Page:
Roger's Cup, Toronto Masters: When Push Comes To Shove
Two weeks ago, Roger Federer’s era was almost over, and even winning a slam for the champion was considered a monumental task. As of today, Federer is the favorite to win the Roger’s Cup at Toronto (you think?), and is probably a bigger favorite than Rafael Nadal at the U. S. Open.
Two weeks ago, Federer was criticized for his post-match comments after his loss against Thomas Berdych at Wimbledon, and it was said that the big hitters in Berdych, Robin Soderling, and Juan Martin del Potro have figured him out. Yesterday, Federer beat one of them when that person was playing an extremely high quality match.
People like to write off champions very quickly. I've said before too that the North American turf is where Federer feels at his absolute best, despite his better results and absolute dominance on grass. And primarily, because this is where he can hit even the backhand winners at will due to the faster pace and lower bounce.
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The two semifinals today couldn’t have been more contrasting in the way they turned out, but ultimately they had the same underlying story. Despite Andy Murray’s success against Nadal on the synthetic turf, Nadal has usually had the upper hand in the rivalry. And due to this, Murray has always come with the mindset of “all-or-nothing.” He knows that his routine counterpunching style will be murdered by the Spaniard, and the only way to come on top is to hit big and huge, make Rafa run all around the court, and hope for the best.
He displayed exactly that attitude in their meeting at the Australian Open (which was the best I had seen Murray play to date) and he had a similar mindset today. And while in that match, Nadal was still running Murray close, he has many other problems on the faster turf. First, his serve, which was so effective at Wimbledon, fails him here. As much as Nadal’s serve has improved, it still has loads of limitations—he cannot hit a good wide angled serve from the deuce court to unbalance the returner (which he does effectively from the ad court), and he cannot hit a bomb down-the-T from the ad-court (which he can do from the deuce court).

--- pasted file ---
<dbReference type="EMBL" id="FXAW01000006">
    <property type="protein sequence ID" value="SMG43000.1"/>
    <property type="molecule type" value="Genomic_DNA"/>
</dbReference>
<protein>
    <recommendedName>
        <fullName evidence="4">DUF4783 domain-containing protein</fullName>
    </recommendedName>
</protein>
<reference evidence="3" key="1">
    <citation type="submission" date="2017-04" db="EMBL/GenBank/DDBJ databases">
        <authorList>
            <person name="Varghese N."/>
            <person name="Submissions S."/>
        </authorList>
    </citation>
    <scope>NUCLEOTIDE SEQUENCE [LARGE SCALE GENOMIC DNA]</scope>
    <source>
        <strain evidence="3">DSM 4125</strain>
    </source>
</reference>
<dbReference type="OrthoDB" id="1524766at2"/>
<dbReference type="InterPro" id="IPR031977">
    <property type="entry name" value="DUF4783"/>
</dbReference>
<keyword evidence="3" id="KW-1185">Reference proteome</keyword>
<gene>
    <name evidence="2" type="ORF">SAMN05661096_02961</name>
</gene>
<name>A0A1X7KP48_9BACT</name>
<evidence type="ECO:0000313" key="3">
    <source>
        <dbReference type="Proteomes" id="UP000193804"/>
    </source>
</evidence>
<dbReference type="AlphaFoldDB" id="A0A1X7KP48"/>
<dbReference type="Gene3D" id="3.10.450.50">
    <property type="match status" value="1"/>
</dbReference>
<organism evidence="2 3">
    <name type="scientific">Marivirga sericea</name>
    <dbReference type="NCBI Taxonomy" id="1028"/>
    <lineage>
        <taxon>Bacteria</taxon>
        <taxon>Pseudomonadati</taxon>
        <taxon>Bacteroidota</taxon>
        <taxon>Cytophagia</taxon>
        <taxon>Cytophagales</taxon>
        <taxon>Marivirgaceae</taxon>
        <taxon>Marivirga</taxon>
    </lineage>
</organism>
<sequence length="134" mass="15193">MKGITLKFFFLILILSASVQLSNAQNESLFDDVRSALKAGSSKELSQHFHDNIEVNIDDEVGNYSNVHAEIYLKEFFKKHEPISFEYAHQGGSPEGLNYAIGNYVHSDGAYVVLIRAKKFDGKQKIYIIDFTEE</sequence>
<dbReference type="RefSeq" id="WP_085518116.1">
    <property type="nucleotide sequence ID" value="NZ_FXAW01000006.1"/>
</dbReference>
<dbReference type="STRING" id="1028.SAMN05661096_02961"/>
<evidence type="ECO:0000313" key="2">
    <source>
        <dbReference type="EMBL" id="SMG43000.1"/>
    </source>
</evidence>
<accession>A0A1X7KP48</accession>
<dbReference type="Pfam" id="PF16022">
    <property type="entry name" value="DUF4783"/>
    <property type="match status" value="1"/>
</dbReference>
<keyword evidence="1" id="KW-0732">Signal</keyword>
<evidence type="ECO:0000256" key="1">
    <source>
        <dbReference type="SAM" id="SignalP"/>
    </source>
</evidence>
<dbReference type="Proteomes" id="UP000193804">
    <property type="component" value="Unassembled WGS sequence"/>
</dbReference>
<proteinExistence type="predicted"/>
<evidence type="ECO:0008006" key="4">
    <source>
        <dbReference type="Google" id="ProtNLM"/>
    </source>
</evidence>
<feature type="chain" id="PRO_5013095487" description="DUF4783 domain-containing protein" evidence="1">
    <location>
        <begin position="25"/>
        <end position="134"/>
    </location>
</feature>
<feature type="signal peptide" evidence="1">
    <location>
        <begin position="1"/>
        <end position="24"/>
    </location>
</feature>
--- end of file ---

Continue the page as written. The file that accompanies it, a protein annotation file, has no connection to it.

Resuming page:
Murray knew this weakness of Nadal makes him a much more readable server, and with the extraordinary returning skills of the Scot, Rafa was pretty much running around the court with a good Murray return. And once Nadal is on the run, he cannot dominate with his forehand like he does on natural turfs. Murray did well to make sure that his cross court forehand was deep—even if lacking velocity—and the backhand is of course his strength, and hence Nadal was struggling to find space and unleash his huge inside-out forehand.
Even when Nadal was on the offensive, he knew that he could not hit a winner unless he goes for broke, because his topspin forehands would be returned back nice and deep, rather than high and short due to Murray’s great retrieving skills. He started aiming for the lines and missed them as a result.
Of course, for all this to work out well, Murray had to make sure to get out of his comfort zone, and be aggressive on both his returns and the ground game, or else perish away with Nadal’s relatively stronger offense. Murray realized it and executed it perfectly.